Electronic Passport at work – Synchronizing eID and ePassport solutions successfully
Sweden is a country well known for adopting the latest technological advances. Even before the International Civil Aviation Organisation (ICAO) made their recommendations for electronic passports, the Swedish Authorities were investigating three new directions:
Not only did the Swedish National Police Board have to introduce a new biometric passport for a large number of citizens but they also had to create a totally new and highly demanding information processing system. At the same time, they decided to issue secure electronic ID cards for Swedish citizens.
The Swedish authorities selected Gemalto’s comprehensive information processing system for the personalization of biometric passports, E-ID cards and security calculation services. In-house ability for chip inlays and expertise in managing the total value chain were key factors in choosing Gemalto’s ePassport solution. The ePassport itself is a polycarbonate-based data page including a microchip with biometric identifiers.
In addition, the Gemalto personalization system for issuing biometric emergency passports was deployed on a while-you-wait basis. This means that any citizen can apply for a normal biometric passport even at the airport. This concept was developed to better serve Swedish citizens who have forgotten their passport when travelling.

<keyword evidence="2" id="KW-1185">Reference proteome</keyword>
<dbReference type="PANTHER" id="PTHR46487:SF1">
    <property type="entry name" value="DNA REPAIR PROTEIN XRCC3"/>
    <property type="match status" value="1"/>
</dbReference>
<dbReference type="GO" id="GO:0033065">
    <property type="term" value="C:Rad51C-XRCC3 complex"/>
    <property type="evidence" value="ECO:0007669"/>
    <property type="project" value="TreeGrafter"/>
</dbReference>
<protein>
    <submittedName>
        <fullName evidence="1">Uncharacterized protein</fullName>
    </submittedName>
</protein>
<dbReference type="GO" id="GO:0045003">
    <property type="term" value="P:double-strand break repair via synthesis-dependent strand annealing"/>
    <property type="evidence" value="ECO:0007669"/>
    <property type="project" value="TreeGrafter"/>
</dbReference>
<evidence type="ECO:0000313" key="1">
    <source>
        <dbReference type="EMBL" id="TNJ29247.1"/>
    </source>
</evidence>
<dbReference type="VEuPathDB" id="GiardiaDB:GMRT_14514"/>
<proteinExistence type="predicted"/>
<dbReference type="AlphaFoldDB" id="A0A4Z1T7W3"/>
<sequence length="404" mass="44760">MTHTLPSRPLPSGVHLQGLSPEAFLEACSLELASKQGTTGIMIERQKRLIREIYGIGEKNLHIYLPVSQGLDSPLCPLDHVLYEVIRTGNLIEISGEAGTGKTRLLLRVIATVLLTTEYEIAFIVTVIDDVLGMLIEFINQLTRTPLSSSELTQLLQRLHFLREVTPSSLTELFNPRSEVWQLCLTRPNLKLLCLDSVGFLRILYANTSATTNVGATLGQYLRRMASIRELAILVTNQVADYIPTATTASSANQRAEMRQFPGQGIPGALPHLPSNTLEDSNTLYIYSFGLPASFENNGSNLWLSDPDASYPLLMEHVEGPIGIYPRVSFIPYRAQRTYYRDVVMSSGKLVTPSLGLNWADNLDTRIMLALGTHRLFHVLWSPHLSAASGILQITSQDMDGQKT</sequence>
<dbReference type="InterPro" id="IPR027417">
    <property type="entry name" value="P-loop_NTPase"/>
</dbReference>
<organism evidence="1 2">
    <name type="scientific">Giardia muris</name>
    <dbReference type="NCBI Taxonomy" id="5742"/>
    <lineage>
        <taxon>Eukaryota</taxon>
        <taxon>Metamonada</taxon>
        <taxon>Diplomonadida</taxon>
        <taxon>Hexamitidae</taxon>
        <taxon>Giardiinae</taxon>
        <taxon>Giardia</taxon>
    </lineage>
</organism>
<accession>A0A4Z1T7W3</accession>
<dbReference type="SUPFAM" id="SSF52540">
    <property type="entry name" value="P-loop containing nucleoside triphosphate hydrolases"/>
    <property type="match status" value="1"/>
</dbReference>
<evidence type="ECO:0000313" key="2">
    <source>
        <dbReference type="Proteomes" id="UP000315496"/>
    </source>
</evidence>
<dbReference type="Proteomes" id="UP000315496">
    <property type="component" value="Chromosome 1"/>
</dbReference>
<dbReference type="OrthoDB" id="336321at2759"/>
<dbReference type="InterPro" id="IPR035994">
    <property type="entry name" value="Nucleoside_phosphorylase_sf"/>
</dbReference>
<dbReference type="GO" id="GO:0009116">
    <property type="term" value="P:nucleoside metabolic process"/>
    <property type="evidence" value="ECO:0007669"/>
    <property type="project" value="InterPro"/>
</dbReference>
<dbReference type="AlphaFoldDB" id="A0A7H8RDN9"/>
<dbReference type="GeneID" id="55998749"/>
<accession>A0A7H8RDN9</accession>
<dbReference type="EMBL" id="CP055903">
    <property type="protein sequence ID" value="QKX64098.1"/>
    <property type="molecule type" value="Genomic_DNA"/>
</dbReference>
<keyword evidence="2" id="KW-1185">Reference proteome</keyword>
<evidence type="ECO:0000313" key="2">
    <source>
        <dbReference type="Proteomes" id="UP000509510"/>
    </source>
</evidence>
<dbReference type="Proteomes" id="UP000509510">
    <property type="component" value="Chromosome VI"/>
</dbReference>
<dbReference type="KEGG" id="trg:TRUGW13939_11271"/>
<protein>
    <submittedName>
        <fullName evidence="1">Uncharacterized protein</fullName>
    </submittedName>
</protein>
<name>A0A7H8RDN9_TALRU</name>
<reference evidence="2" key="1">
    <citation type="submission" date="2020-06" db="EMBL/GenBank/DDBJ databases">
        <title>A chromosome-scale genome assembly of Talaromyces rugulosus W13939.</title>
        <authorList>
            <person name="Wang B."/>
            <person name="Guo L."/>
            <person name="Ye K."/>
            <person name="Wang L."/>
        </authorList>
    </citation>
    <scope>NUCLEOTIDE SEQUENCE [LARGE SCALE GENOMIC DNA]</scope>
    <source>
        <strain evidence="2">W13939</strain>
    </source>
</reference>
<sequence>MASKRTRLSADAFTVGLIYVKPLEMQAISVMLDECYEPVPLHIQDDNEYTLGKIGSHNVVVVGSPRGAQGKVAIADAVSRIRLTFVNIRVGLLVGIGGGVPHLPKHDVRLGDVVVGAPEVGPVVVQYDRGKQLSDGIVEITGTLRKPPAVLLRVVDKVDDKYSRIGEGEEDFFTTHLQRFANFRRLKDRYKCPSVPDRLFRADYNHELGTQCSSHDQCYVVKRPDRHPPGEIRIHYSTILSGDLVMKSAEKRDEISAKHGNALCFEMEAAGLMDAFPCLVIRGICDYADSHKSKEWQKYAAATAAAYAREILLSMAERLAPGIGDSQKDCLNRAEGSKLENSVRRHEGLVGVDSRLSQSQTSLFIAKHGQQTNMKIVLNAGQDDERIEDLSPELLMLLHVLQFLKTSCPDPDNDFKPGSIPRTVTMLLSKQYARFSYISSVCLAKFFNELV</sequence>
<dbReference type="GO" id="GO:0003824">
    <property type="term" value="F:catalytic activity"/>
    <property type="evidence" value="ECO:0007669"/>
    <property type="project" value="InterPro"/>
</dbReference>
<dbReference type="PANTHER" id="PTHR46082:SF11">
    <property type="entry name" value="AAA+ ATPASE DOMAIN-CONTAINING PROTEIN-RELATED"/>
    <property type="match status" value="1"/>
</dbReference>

Gemalto’s ePassports are compliant with the ICAO and EU specifications. Gemalto is also supplying Sweden with biometric national eID cards, which contain two microchips; one for travelling within Schengen countries similar to the biometric passport, and the other for identification, for example, when logging onto networks to access electronic services. The new passports and the eID cards store the personal data of each holder alongside their digitally formatted facial image in the microchips.
The security level of Gemalto ePassports is maximized by the combination of polycarbonate and laser engraving which enables several visual security elements.
In October 2005, Sweden became one of the first countries to deploy nationwide passports and national eID cards embedded with a microchip, compliant with the international requirements of the ICAO and the European Union, the world’s most demanding security requirements with protection of privacy for citizens. 800,000 e-passports are to be delivered each year.
The same infrastructure and procedures were maintained for the National ID card as for the ePassport. This has lead to significant savings in terms of equipment, processes, systems and even staff training.